When a dog walker finds the body of a young boy in a meadow beside the River Mersey, memories are immediately evoked of the Moors Murders. With no DNA or other clues to help find the killer, the police are struggling to make any progress and know that they have a race against time before there is another victim. After recent traumatic events, DI Thomas Ridpath has just returned to work and is thrown straight into the investigation. When another child is taken, Ridpath must try to put aside his own issues to stop the killer in his tracks.


After the shocking cliffhanger M J Lee left us with at the end of the previous book, When the Past Kills, I had been champing at the bit to read this one to see how the story would play out. Within the first few pages, we find out, and we see Ridpath having to come to terms with the aftermath of what happened. If you are new to this series, I would advise you start back at book one in order to get a full picture of Ridpath’s life up to now. While the cases themselves are standalones, I do feel that you need to read about Ridpath’s past to fully understand his character.

Still seconded to the coroner’s office, Ridpath finds himself tasked to re-investigate another officer’s work in order to prove that the case is watertight. Again, we see him falling foul of his colleagues as they realise what he is doing but this is what I like most about him – he has courage of his convictions and will stop at nothing to find the truth even if it means upsetting his fellow officers on the way.

Any plot involving the murder of a child is always a harrowing one and M J Lee has written this in a sensitive way. We soon become aware that there is something amiss in the household of the dead child but what? Could his father really have killed him? The police seem to think so but Ridpath isn’t so sure. Again, we see his tenacity in trying to prove the man’s innocence, not caring whose back he gets up along the way.

I do feel that this series would be great on television and the showdown towards the end of the book had my heart racing just as if I were watching it rather than reading. In Ridpath, M J Lee has created a great character who becomes more and more likable with every book, exactly the sort of police officer I would want to see investigating crimes in real life. I am already eagerly awsiting book seven!

With thanks to Canelo and Net Galley for my ARC.

Take a look at my reviews of the rest of the series:

Where the Truth Lies

Where the Dead Fall

Where the Silence Calls

Where the Innocent Die

When the Past Kills

The Chester Creek Murders by Nathan Dylan Goodwin

After their success in using DNA evidence to help solve a cold case, Detective Clayton Tyler engages the help of specialist company Venator to help him with a cold case of his own. In the 1980s, three young women were murdered, their bodies found dumped in Chester Creek, Delaware County. Despite having the killer’s DNA on record, no arrest has ever been made, and the trail has gone cold. Can Madison Scott-Barnhart and her team use their cutting-edge technology to help to bring the killer to justice?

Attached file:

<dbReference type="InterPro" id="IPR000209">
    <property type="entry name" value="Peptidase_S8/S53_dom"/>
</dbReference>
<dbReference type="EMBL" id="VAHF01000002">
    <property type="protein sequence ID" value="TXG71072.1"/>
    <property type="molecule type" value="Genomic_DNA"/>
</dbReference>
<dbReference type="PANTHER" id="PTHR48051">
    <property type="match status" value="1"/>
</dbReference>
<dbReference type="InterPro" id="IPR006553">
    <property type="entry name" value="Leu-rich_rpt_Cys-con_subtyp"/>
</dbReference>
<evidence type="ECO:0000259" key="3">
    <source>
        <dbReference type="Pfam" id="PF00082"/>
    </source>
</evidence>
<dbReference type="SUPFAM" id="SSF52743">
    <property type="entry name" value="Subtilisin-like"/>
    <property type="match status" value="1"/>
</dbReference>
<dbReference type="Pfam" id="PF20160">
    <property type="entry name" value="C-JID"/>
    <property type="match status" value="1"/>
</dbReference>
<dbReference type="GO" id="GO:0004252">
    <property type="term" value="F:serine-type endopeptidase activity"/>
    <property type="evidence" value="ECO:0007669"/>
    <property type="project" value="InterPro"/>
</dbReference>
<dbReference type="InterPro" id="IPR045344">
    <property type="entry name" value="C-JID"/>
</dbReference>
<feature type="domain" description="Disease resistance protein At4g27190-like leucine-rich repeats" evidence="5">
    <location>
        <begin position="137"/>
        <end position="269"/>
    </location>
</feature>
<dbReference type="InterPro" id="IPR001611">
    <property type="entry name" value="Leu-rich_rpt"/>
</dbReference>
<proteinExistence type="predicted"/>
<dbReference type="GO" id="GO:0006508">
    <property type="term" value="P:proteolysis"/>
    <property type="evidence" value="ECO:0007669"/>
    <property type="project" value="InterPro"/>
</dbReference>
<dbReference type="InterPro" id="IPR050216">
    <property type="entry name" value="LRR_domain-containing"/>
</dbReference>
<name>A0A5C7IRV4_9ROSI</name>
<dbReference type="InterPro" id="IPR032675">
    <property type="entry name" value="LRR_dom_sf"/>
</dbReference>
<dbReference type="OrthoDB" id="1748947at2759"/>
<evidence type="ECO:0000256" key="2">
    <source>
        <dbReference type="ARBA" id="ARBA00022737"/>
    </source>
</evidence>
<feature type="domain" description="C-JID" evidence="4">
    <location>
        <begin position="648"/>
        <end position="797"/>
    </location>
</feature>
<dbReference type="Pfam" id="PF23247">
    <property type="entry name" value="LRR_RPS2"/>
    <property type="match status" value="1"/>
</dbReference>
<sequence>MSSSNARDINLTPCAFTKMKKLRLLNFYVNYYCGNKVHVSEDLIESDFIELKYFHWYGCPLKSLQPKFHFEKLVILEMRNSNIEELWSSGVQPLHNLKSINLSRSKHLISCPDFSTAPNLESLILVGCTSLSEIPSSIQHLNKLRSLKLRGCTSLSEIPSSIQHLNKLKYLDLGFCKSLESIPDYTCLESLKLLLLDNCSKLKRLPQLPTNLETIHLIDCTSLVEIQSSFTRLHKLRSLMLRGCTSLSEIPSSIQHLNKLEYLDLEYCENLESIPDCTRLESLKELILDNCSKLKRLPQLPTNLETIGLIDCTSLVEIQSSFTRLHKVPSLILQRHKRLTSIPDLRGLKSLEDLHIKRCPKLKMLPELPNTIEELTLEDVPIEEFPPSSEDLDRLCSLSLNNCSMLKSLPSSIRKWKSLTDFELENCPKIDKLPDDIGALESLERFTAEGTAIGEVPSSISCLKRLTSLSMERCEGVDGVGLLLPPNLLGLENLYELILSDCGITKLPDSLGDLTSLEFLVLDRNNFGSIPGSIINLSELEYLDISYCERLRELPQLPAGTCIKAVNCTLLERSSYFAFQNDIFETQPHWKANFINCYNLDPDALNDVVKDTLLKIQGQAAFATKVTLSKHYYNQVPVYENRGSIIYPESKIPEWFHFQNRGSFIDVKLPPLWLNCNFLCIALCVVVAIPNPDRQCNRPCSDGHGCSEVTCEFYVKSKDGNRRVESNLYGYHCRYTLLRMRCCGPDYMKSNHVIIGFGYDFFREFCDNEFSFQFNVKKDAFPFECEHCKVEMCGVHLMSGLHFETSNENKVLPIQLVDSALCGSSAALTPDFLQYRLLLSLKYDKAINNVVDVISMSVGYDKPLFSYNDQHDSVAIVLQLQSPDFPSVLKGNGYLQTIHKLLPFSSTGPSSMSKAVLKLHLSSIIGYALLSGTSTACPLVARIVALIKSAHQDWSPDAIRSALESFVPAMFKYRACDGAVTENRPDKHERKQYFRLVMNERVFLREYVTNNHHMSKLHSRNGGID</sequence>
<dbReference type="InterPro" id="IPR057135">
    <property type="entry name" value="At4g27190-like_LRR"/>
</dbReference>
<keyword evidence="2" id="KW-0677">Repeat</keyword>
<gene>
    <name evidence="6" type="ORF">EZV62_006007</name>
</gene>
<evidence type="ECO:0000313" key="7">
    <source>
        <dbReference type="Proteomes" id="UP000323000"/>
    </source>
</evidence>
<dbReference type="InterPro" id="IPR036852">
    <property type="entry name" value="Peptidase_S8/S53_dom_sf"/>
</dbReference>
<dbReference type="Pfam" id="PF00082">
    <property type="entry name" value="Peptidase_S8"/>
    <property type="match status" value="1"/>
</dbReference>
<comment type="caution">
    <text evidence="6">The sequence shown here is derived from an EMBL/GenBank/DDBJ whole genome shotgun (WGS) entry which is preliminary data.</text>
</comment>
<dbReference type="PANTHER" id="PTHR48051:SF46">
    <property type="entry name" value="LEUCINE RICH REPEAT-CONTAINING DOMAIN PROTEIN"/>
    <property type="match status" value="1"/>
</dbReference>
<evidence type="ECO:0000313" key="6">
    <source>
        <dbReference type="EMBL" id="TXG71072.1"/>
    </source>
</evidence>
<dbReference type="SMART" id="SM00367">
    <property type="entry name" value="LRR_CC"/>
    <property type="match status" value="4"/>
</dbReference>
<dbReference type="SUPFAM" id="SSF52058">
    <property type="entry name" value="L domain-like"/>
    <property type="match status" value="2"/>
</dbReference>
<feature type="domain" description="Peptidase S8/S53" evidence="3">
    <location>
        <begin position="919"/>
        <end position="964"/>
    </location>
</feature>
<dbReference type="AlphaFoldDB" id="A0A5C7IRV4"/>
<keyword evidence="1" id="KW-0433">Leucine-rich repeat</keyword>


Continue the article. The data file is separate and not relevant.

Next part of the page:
I have been a fan of Nathan Dylan Goodwin’s Morton Farrier books for many years and so I was immediately drawn to The Chester Creek Murders, the first book in the Venator Cold Case series. Like the Farrier books, this also has a genealogical theme but with a twist. Using the DNA left by the perpetrator at a crime scene, the specialist company are able to use the DNA samples submitted by people wishing to research their family history in order to find a family connection. This lengthy process is obviously something the author understands well, and I found the research process fascinating. As someone who has submitted their DNA profile to a genealogical website, it really helped me to understand how it all works.


There are a good mix of characters, each with their own back stories which I am sure will be explored further in future books. There is a good subplot involving Madison (Maddie) and her missing husband which would be worthy of a book of its own, especially as it also appears to involve another of the characters. I also enjoyed another of the subplots where we begin to explore the ethics of DNA profiling and the secrets it could reveal.


I am a big fan of genealogical fiction and I really like how Nathan Dylan Goodwin has taken this and given it a fresh twist. I am already looking forward to reading about Venator’s next cold case.

**COVER REVEAL** A Chance Encounter by Rae Shaw

I’m really pleased to be able to take part in the cover reveal for A Chance Encounter, the latest book from Rae Shaw, who you may know as Rachel Walkley.

Julianna Baptiste, a feisty bodyguard, finds her new job tedious, that is until her boss, the evasive Jackson Haynes, spikes her curiosity. Who is behind the vicious threats to his beautiful wife and why is he interested in two estranged siblings?

Mark works for Haynes’s vast company. He’s hiding from ruthless money launderers.

His teenage sister Ellen has an online friend whom she has never met. Ellen guards a terrible secret.

For eight years their duplicitous father has languished in prison, claiming he is innocent of murder. The evidence against him is overwhelming, so why does Mark persist with an appeal?

Keen to prove her potential as an investigator, Julianna forces Mark to confront his mistakes. The consequences will put all their lives in danger.


Pre-order Link

UK – https://www.amazon.co.uk/dp/B08X1PN4VH

US – https://www.amazon.com/dp/B08X1PN4VH

Publication Date: 24th March


About the Author

Rae Shaw is a pen name for the author Rachel Walkley.

Rachel is based in the North West of England. She read her first grown-up detective novel at the age of eleven, which proved to be a catalyst for filling many shelves with crime books, which still occupy her home and grow in number whenever she visits a book shop.

As well as crime, Rachel likes to unplug from the real world and writes mysteries that have a touch of magic woven into family secrets.


With thanks to Rae Shaw and Rachel’s Random Resources.